Four ways to explore Illinois' early history
Thursday, March 25, 2010
It's hard to believe, but 11,000 years ago our state was overrun by giant, elephant-like, wooly mammals with 5-foot-long tusks. Closer to present day but still in the relatively distant past, Illinois was the site of an ancient Native American city, Cahokia, where a series of visible mounds and even a so-called "Woodhenge" (a circle of posts used to make astronomical sightings) have revealed a sophisticated yet mysterious society that was larger than London in 1250 AD.
Grab your young Indiana Jones and head off to discover the amazing early history of Illinois.
Mammoths and Mastodons: Titans of the Ice Age, Field
Travel back to the Ice Age and meet 40,000-year-old Lyuba, an intact baby mammoth. Your little explorers will get up close and personal with saber-toothed cats and giant bears, and see first hand some of the oldest human artifacts in existence. Hands-on, exciting interactive displays show how today's scientists excavate, analyze and learn more about these giant creatures from the distant past.
Cahokia Mounds State Historic and UNESCO World Heritage
Located on the Mississippi River flood plain, across from St. Louis, the Cahokia Mounds site was first inhabited by Indians of the Woodland culture in about 700 A.D. Though time, neglect and our famous blustery weather conditions have erased much of this once bustling city, Cahokia Mounds offers a world-class interpretive center. The museum's exhibits, orientation video, guided tours, trails and the 100-foot-high Monks Mound, the largest earthwork in North America, will leave you with a good idea of what life looked like here long ago. cahokiamounds.org.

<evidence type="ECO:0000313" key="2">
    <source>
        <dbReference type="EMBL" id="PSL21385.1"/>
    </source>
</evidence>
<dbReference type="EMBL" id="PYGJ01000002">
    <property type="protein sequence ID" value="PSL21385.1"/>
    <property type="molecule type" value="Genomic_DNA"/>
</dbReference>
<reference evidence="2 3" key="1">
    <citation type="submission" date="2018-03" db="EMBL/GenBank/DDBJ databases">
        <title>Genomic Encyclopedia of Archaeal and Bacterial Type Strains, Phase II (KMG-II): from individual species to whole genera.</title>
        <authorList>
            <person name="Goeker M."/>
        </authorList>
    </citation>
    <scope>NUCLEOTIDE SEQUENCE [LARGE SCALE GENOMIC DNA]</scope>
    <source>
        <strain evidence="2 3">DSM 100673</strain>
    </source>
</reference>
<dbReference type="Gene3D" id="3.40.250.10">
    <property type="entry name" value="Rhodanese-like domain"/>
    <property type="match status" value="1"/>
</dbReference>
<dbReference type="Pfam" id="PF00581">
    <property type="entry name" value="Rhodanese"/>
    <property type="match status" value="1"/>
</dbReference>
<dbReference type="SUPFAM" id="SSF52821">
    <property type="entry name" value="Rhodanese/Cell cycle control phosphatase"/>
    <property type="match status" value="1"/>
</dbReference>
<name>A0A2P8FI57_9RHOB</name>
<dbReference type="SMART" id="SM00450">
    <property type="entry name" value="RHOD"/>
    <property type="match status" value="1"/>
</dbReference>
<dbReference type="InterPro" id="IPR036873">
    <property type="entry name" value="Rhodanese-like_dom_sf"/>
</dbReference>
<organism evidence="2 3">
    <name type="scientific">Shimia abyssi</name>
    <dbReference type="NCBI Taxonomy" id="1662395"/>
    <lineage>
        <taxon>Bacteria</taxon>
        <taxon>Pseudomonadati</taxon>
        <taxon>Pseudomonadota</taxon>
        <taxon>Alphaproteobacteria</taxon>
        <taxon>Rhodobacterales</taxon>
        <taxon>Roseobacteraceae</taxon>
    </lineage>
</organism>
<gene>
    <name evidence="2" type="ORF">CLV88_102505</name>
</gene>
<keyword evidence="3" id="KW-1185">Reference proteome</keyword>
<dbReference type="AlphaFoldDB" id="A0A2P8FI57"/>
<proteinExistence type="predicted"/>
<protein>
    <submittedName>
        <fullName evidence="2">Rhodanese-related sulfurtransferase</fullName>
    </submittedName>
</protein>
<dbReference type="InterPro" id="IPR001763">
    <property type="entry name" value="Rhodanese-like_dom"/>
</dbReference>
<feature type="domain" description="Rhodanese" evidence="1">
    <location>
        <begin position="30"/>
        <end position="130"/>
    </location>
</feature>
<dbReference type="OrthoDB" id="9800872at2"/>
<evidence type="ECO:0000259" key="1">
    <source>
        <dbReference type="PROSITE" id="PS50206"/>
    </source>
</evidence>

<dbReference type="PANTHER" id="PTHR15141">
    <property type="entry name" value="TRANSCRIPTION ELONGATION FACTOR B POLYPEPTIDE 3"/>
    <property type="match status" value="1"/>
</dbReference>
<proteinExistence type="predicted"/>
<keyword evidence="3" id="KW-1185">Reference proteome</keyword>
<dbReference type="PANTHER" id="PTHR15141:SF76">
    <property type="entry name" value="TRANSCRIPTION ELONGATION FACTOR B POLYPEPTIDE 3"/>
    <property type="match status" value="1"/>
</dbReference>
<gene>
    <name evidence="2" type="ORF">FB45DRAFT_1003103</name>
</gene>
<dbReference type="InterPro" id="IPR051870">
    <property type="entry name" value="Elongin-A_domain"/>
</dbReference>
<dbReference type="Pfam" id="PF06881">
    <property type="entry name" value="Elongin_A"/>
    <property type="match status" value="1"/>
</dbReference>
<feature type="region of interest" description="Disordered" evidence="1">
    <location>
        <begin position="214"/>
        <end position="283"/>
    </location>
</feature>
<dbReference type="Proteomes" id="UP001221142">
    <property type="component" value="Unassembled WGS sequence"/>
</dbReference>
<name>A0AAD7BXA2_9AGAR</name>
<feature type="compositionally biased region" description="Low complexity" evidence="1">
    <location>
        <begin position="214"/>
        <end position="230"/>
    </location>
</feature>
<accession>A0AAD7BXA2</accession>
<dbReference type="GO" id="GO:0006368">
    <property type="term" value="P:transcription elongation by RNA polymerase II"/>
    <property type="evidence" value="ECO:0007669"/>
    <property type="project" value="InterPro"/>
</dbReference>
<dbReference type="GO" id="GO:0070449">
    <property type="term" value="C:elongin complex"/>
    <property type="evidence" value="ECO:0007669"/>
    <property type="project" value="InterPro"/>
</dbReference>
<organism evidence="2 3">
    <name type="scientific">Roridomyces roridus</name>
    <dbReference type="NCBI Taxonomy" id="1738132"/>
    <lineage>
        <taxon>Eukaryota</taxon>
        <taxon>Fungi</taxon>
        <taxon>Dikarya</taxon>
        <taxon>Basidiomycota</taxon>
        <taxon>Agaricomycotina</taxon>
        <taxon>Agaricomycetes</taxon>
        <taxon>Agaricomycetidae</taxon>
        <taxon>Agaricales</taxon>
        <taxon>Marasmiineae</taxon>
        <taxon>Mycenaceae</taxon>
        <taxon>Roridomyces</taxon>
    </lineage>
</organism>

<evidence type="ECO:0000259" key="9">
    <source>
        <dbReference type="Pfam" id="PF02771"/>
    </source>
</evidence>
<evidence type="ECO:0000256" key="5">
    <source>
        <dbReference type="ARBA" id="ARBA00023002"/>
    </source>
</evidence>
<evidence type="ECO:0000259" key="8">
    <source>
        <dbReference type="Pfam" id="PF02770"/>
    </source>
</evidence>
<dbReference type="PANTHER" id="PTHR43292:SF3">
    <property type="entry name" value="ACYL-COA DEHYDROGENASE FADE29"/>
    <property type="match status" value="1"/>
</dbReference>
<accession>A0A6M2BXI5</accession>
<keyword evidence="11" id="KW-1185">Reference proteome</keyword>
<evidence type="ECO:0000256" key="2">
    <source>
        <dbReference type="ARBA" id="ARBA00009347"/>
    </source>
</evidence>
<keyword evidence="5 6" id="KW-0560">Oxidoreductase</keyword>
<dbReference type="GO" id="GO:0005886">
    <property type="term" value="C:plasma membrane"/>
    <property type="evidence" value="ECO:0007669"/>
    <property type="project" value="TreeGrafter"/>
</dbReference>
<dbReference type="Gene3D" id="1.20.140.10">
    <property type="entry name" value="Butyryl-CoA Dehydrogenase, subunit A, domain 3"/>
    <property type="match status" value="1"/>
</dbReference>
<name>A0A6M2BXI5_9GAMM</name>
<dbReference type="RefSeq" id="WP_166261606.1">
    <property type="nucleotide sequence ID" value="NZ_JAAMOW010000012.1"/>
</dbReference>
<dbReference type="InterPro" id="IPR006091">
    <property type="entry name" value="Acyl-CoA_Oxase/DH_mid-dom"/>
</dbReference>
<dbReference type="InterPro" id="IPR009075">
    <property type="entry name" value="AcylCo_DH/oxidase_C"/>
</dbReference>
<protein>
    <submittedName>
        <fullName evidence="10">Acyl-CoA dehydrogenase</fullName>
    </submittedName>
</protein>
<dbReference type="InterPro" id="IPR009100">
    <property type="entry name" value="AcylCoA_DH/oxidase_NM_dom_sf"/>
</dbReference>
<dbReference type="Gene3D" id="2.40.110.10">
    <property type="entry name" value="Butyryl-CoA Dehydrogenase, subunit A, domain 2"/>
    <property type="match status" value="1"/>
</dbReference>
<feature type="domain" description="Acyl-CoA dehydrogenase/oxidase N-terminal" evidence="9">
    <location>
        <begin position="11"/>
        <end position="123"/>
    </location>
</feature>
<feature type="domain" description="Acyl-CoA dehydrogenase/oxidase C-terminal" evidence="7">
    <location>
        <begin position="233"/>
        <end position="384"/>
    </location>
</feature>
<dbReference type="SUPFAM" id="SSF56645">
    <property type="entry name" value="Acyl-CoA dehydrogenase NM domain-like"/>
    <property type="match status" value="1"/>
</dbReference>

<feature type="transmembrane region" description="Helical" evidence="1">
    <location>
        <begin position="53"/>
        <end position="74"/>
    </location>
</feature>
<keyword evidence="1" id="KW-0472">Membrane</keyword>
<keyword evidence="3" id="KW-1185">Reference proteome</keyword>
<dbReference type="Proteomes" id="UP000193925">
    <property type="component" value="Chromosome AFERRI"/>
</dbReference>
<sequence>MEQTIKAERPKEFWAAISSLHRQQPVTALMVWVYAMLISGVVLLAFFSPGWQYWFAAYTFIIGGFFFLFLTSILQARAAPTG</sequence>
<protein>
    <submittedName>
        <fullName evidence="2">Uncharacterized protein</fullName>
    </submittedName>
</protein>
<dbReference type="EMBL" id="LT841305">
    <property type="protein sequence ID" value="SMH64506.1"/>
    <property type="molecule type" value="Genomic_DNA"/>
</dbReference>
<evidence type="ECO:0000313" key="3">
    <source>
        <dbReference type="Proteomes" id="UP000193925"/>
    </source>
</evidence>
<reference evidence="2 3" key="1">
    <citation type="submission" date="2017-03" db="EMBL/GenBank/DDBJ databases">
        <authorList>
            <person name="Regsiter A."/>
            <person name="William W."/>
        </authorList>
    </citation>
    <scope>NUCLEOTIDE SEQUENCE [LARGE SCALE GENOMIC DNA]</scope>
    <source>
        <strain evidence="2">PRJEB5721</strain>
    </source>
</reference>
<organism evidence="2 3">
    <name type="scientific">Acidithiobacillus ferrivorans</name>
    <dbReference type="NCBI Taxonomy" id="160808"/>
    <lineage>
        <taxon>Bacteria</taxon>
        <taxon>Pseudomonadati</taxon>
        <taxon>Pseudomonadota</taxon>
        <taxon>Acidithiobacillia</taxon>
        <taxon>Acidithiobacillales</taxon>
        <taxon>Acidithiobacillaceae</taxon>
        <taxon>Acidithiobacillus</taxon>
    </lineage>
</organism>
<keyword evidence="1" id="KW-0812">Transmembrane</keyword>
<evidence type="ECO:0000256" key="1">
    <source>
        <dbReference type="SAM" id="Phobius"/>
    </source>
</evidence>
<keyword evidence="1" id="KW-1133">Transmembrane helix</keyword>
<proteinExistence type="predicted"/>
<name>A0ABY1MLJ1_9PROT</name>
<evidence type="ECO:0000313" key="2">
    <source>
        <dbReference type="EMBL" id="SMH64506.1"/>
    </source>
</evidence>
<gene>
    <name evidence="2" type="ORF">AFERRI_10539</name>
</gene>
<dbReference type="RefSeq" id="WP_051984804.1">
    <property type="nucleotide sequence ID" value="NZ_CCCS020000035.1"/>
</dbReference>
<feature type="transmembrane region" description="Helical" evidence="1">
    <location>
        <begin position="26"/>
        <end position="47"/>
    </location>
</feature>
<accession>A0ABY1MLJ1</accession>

Family Archeology Day 2010, Kampsville
Archeology Day, set for 10 a.m.-4 p.m., June 26, allows young archeologists and their parents to explore the prehistory of the lower Illinois River valley region. Put on by the Center for American Archeology, the day offers a variety of archeology-related activities, including a flintknapping demonstration and artifact identification workshop, as well as tour a 2,000-year-old excavation site. Exhibits by area archeological and historical societies will be on display and a kids' area will have hands-on activities. Admission is free but donations are appreciated. caa-archeology.org.
The Perry Mastodon at Wheaton College
When my son was a toddler, one of his favorite things to do was to stop into this hidden corner of Wheaton College, push the large button and watch this 16-foot-long, 9-foot-tall American Mastodon revolve around its platform. The Perry Mastodon was discovered in Glen Ellyn in the 1960s. It's a small exhibit, but kids will be fascinated with pushing the button and bringing this incredibly big Mastodon back to life. wheaton.edu.